parts failure

Early Bay Forum

Help Support Early Bay Forum:

tinbasher

New member
Joined
Dec 29, 2013
Messages
3
Reaction score
2
Sorry to barge in folks, I haven't been around for a while, to busy driving the old van .

The purpose of this post is to relay a wee story that might be helpful to us folk that are running some aftermarket parts to drop the height of our vans even if its just a little .

To be clear I have run these parts on my van since putting it on the road around 6 years ago and turned around 10,000 miles over all sort of road surfaces ..

Earlier this week we were touring around the east coast of Scotland, reasonably close to home but in unfamiliar territory .Any hoo travelling through a small village I missed the sign for some seriously elevated sleeping policemen traffic calming nearly got slowed enough but hit the first hump pretty hard ..These things were huge and pretty wide so the front end got the full impact at 20mph , that got us pretty much airborne as the back wheels hit the hump ,followed by a loud bang ..

I stopped just a short distance from the "hazzard" and it was obvious the van was down in the left rear corner. A fully compressed shock lead me to suspect a broken torsion bar ,so I called the recovery and got the van back home . After being dropped off I drove the van around to the house and just as I turned the corner another loud bang confirmed the other side has just failed ..

I got around to stripping the rear fully expecting a couple of broken torsion bars .. Thankfully they were both intact. The same couldn't be said for the aftermarket adjustable spring plates

The spline section of the outer plate had radially sheared around the tig weld .. nice looking weld as well but pretty doesn't mean indestructible :(

I have to accept some responsibility for the out come and pay attention to the traffic calming , but with the state of the roads these days the same result can occur by hitting a pot hole ..

Be careful out there .. :)
 

Attachments

  • P6240018.JPG
    P6240018.JPG
    2.2 MB · Views: 15
  • P6240019.JPG
    P6240019.JPG
    2.2 MB · Views: 14
  • P6240021.JPG
    P6240021.JPG
    2.3 MB · Views: 14
  • P6240015.JPG
    P6240015.JPG
    2.3 MB · Views: 14

tinbasher

New member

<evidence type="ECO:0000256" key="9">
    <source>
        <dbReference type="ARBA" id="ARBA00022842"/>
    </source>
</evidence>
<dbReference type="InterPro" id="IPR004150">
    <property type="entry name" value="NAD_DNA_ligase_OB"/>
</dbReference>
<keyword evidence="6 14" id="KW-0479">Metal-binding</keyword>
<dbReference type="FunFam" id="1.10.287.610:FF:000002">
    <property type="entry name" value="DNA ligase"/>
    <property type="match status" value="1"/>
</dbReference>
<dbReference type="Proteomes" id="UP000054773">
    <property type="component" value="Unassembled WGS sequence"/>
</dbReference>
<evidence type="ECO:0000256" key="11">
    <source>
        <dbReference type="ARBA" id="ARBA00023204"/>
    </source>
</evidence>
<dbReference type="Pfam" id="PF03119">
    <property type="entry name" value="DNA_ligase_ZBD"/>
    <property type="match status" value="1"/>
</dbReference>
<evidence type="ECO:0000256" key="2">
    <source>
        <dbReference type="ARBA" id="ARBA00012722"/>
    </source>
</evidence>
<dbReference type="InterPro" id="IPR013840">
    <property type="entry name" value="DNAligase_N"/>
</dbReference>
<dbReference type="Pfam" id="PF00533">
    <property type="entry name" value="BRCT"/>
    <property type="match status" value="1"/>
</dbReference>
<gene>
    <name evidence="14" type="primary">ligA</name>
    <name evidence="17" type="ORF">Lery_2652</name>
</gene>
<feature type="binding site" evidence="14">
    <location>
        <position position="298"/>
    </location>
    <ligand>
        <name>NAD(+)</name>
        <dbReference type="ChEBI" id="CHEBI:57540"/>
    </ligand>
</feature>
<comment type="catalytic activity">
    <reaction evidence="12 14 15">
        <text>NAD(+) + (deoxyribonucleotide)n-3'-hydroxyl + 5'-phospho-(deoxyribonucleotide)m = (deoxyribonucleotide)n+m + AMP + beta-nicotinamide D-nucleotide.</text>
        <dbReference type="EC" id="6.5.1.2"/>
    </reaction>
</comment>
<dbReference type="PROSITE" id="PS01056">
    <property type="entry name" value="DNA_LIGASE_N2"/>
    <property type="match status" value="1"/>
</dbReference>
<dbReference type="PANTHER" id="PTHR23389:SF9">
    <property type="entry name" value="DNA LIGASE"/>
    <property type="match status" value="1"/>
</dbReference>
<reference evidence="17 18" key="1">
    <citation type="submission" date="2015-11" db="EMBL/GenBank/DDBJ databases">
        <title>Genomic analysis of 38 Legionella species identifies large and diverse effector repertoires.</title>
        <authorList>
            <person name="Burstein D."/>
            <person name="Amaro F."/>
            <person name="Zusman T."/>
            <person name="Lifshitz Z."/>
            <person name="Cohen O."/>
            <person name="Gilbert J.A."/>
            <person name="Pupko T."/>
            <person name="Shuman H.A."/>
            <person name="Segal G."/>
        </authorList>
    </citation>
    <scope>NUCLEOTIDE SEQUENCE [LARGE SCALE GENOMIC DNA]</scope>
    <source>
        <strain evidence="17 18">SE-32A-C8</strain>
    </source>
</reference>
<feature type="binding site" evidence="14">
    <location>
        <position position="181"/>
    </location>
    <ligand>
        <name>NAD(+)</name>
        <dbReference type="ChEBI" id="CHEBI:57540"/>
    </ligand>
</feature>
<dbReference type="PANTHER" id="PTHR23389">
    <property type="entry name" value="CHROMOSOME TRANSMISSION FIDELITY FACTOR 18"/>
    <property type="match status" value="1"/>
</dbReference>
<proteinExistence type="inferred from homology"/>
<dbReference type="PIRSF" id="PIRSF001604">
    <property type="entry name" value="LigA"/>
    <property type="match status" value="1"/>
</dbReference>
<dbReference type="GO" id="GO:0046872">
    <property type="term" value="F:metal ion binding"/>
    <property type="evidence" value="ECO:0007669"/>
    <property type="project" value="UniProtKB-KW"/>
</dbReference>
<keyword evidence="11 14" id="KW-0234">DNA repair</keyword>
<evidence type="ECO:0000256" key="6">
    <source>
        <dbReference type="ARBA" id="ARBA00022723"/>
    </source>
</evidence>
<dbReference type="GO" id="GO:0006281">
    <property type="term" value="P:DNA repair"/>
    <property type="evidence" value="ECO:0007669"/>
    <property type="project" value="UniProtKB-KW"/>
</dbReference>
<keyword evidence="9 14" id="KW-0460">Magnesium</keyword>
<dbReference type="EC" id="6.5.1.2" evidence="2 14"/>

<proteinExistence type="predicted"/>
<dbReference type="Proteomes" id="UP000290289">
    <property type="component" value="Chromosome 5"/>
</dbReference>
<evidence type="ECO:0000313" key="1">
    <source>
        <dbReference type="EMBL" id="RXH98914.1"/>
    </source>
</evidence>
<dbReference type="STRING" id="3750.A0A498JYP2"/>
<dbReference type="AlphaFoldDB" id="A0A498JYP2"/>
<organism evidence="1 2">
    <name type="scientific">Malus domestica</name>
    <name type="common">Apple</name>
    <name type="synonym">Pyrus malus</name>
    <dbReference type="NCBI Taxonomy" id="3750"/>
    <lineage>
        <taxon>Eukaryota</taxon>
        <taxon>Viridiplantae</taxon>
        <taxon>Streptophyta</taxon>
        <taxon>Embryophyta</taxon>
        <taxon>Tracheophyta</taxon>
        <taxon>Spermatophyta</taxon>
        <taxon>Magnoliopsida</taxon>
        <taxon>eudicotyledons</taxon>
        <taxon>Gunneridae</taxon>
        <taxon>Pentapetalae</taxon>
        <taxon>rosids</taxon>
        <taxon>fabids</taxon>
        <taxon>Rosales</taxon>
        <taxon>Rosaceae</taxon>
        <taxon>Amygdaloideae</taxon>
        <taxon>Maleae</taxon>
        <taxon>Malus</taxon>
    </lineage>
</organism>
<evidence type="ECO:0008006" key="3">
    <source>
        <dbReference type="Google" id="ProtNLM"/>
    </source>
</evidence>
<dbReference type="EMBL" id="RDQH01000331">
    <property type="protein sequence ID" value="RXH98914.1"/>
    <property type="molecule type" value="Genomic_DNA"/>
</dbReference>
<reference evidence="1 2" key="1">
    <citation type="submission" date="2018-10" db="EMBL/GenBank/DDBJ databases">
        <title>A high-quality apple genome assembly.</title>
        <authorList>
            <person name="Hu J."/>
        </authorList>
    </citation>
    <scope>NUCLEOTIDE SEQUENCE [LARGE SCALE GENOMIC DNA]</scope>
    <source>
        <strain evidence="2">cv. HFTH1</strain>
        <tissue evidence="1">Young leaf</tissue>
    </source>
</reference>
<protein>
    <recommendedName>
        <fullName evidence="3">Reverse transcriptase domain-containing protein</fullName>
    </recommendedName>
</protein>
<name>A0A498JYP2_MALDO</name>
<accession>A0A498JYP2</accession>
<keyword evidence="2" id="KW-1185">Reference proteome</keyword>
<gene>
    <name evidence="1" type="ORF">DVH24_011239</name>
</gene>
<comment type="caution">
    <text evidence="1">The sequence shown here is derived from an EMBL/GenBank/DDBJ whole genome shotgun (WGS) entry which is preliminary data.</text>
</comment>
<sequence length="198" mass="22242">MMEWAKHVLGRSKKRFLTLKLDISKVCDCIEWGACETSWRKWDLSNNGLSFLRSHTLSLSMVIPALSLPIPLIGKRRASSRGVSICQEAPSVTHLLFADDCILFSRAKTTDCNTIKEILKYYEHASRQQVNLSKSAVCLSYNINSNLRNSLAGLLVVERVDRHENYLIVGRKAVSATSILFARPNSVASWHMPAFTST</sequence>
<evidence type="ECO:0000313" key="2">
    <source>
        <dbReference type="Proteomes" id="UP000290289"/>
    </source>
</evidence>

Joined
Dec 29, 2013
Messages
3
Reaction score
2
I would have to go through the parts invoices , but that would just throw up the supplier not the manufacturer. The welder could do with a course on weld prepping and using some filler rod to beef up the fillet a little . Perhaps even welding the inside as well as the outer face .

Its not a post to complain just a post to highlight a potential weakness . We try and avoid incidents like potholing or traffic calming mountaineering but sometimes we get caught out and the components might be a little more resilient .. Thank fully the main spring plate was retained in the recess in the torsion tube casting which stopped things from being a complete collapse so its not all bad.. just a concern .. Im going to do a little turning job on these to improve the penetration and re weld on both the inner and outer faces .. and purchase a replacement set to scavenge the splined carriers to carry as spares to get me out of a hole should it happen again.. its a 20 minute job to replace them, better than a 6 hour wait for the recovery ..
 

tinbasher

New member
Joined
Dec 29, 2013
Messages
3
Reaction score
2
Done it today, back on the road. Turned the remains of the old weld off the splined hub, and cut in a weld prep for penetration. then chamfered the front and back sides of the edges of the plate at the hole and tigged the boss back in with a decent weld fillet and filler rod. Had to stick the repaired plates back in the lathe to turn down the inside weld so the plate sat properly against the inner spring plate . after that just a case of refitting to the shafts and sliding them in the van, buttoned it up gave it a bounce and took it for a spin around the block ..

Job done :) In theory it should be a lot stronger than the original example twice the weld area and 3 times the penetration with added filler rod .. fingers crossed ..
 

naskeet

Well-known member
Joined
Apr 12, 2011
Messages
214
Reaction score
19
Location
Canvey Island, Essex, UK
Back in 1979, I encountered a "traffic-calming" speed hump, whilst driving a 1975 Toyota Hiace Mk.1 Danbury motor-caravan, towing a baggage trailer, on a country road in Norfolk or Suffolk, at circa 40~50 mph. The 30 mph speed restriction sign was obscured by tree foliage so I encountered the speed humps at significantly more than 30 mph. Apart from the thump-thump noise as the front & rear wheels passed over the hump, I barely noticed any perturbation, despite sitting over the front wheels of this forward-control vehicle. I wouldn't expect my 1973 VW "1600" Type 2's reaction to have been much different!
 

Latest posts

Top